Many defined benefit (DB) pension plan sponsors in Canada have either closed their DB plans to new entrants or frozen their DB plans to existing plan members and opened up defined contribution plans (DC) to their existing plan members and new entrants. In doing so, they feel they will get out from under the traditional DB plan risks. Instead, they’re trading one set of risks for another. So let’s look at those trade-offs.
Defined benefit risks
In closing or freezing their DB plans, many plan sponsors cite reasons such as DB plans are too expensive, DB costs are volatile in that they increase and decrease abruptly from year to year, and in order to be competitive in their industry plan sponsors feel compelled to change because their competitors have already changed to DC.
The underlying reasons for high and often volatile DB costs stem from interest rate risks (bond rates increasing/decreasing each year, creating a fluctuating liability target), investment risks (stock market and bond market over/under performance relative to expected returns), and mortality risks (generally from plan members continuing to have longer life spans than current mortality tables measure). There are other risks in the DB world but the three mentioned are the ones causing financial headaches to plan sponsors. In moving into a DC world, many plan sponsors expect to feel relieved of these uncontrollable and expensive DB risks.
Defined contribution risks
However, the DC world has other risks which are not faced in a DB environment. In a DC world, plan sponsors also face three main risks. These risks are administration risks, communication risks, and governance risks.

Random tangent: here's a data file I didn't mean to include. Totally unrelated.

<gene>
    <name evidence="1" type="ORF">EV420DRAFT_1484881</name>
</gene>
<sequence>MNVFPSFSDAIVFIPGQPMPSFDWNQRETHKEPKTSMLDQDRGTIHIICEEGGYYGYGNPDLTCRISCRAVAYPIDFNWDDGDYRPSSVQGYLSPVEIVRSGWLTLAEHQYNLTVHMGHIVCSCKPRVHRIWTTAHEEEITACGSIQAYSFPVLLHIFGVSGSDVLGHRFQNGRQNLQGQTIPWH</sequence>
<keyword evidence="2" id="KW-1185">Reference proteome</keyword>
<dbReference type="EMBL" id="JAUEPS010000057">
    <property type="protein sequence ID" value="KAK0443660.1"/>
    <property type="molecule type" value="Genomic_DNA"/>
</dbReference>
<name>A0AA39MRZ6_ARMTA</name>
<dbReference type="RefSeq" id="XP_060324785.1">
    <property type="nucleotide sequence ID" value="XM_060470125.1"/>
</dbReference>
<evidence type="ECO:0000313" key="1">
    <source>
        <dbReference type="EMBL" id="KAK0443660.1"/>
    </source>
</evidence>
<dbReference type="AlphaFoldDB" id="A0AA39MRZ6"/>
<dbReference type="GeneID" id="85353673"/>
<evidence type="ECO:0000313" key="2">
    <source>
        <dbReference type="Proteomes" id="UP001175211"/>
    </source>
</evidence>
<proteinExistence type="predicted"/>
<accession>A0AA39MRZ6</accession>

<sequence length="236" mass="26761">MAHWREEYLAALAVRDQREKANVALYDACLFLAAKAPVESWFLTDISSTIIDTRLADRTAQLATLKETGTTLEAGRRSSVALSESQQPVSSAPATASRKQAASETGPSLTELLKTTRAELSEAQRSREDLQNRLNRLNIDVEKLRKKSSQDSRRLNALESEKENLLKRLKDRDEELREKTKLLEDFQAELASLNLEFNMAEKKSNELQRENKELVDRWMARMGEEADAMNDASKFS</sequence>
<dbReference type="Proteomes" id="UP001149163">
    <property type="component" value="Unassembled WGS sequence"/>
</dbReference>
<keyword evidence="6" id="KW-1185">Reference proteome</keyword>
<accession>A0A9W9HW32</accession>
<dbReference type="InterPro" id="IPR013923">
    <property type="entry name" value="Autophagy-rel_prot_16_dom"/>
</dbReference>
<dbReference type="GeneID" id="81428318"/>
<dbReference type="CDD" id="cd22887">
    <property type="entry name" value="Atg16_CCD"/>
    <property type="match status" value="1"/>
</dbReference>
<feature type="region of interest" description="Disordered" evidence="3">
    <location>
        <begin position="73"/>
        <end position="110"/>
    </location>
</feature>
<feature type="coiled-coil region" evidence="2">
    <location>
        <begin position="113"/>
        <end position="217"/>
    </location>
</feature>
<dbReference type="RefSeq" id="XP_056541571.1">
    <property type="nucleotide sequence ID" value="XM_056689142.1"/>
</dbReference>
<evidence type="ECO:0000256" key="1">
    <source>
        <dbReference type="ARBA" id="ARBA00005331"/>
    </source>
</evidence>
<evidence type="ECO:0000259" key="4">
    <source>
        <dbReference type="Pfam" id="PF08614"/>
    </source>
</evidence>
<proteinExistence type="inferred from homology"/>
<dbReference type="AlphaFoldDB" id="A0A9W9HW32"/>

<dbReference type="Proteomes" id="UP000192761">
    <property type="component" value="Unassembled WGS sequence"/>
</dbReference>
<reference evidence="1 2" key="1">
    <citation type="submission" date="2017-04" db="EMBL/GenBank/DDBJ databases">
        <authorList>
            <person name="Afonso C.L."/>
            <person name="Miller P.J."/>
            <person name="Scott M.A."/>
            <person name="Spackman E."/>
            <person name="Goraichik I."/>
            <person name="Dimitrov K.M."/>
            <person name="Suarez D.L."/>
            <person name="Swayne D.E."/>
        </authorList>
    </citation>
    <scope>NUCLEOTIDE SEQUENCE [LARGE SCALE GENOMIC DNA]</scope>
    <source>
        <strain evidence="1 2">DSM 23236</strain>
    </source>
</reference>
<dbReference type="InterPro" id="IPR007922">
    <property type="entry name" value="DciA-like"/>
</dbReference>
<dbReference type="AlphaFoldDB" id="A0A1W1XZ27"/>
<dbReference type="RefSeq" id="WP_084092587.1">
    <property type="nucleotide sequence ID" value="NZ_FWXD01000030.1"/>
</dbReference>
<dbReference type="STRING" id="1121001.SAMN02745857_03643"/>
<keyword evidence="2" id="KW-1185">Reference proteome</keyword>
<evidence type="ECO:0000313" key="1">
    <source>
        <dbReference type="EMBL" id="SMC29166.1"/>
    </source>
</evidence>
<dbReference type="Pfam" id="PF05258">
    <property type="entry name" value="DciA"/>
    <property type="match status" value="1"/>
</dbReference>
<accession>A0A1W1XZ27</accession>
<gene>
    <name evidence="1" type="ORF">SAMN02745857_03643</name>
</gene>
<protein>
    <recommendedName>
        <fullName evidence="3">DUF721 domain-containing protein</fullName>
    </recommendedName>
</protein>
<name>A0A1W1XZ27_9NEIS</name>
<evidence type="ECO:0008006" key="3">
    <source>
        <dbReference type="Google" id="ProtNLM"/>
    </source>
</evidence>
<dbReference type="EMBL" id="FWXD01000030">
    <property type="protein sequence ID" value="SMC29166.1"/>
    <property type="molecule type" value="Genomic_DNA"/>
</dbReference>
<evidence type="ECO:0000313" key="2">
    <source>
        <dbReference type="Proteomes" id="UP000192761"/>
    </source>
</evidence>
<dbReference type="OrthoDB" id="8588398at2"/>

The administration risks come from the daily, weekly, or monthly task of collecting employer and employee contributions, remitting them to the record-keeper, keeping a record of individual and total remittances, checking they were invested by the record-keeper in the right funds and in the right amounts, checking that members are enrolled properly, the paperwork is correct, beneficiaries are selected, and when members leave that they receive the right options and funds are transferred out promptly and properly. Inevitably, plan sponsors begin to feel the pressure of the constant administration risk in DC plans.
Then, they become faced with the communication challenge to plan members. Did their plan members understand how to invest their employer and employee contributions, do they know the risks they are assuming, do they understand the difference between bonds and stocks or what a target-date fund is and how it works? Plan sponsors begin to see that communicating to plan members may require a multi-pronged media approach: pamphlets, websites, YouTube videos, one-on-one presentations, etc. It has to be done otherwise plan members can always say, “I never really understood what I was getting”.
Third, the governance risk becomes more acute in a DC plan as sponsors establish pension committees and determine which funds to offer, the risks of each fund, meeting with investment managers, monitoring performance, and establishing lines of authority on which changes can and can not be made.
No risk-free choice
Both DB and DC plans have risks in their operations. Some are the same and some are different but neither plan is risk-free. Understanding the trade-off becomes an important part of the analysis in changing from one type of plan to another.
Your turn: What’s the biggest risk you face in sponsoring your retirement plan? Use the comment box below to tell us your story.
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BiographyMore Content by Steven Laird